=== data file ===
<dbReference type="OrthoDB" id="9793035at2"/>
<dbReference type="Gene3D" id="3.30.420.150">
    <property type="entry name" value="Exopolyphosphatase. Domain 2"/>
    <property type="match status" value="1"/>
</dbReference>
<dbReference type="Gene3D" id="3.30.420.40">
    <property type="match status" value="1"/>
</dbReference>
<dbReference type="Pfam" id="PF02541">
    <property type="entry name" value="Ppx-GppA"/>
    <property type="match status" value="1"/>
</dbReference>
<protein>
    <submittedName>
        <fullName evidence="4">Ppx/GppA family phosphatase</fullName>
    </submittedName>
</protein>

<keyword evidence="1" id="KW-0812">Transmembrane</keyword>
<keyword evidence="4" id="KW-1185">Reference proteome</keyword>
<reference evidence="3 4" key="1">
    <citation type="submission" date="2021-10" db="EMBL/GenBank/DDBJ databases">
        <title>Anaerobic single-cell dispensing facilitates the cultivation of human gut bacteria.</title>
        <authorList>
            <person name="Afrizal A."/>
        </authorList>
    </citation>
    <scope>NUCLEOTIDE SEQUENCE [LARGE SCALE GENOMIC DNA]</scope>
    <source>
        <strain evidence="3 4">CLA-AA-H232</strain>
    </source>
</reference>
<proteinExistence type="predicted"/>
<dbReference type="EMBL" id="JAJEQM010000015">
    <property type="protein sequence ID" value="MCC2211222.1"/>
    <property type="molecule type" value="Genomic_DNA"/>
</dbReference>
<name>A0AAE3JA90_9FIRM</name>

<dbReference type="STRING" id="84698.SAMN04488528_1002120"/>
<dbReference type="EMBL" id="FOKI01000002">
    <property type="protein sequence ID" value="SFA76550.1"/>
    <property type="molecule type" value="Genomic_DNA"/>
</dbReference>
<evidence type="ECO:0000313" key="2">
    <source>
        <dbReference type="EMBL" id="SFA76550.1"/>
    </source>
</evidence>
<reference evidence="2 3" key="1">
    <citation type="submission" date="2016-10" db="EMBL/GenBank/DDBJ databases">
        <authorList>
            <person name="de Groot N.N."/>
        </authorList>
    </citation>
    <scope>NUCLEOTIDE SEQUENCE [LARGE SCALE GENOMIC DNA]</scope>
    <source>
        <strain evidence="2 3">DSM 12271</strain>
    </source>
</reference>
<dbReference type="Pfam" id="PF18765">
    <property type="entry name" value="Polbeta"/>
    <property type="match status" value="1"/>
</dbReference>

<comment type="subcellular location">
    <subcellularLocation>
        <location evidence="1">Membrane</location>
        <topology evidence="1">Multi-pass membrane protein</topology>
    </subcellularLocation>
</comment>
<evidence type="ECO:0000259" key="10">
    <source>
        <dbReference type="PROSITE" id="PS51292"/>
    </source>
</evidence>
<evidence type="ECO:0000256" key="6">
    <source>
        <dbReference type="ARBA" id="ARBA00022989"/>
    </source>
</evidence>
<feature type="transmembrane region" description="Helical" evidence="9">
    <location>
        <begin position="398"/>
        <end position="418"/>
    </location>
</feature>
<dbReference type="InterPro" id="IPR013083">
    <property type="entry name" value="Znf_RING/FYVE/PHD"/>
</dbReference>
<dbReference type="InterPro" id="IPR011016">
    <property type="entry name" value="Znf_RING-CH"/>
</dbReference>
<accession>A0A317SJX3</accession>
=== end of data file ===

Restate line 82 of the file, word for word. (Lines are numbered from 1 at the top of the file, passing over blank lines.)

        <end position="418"/>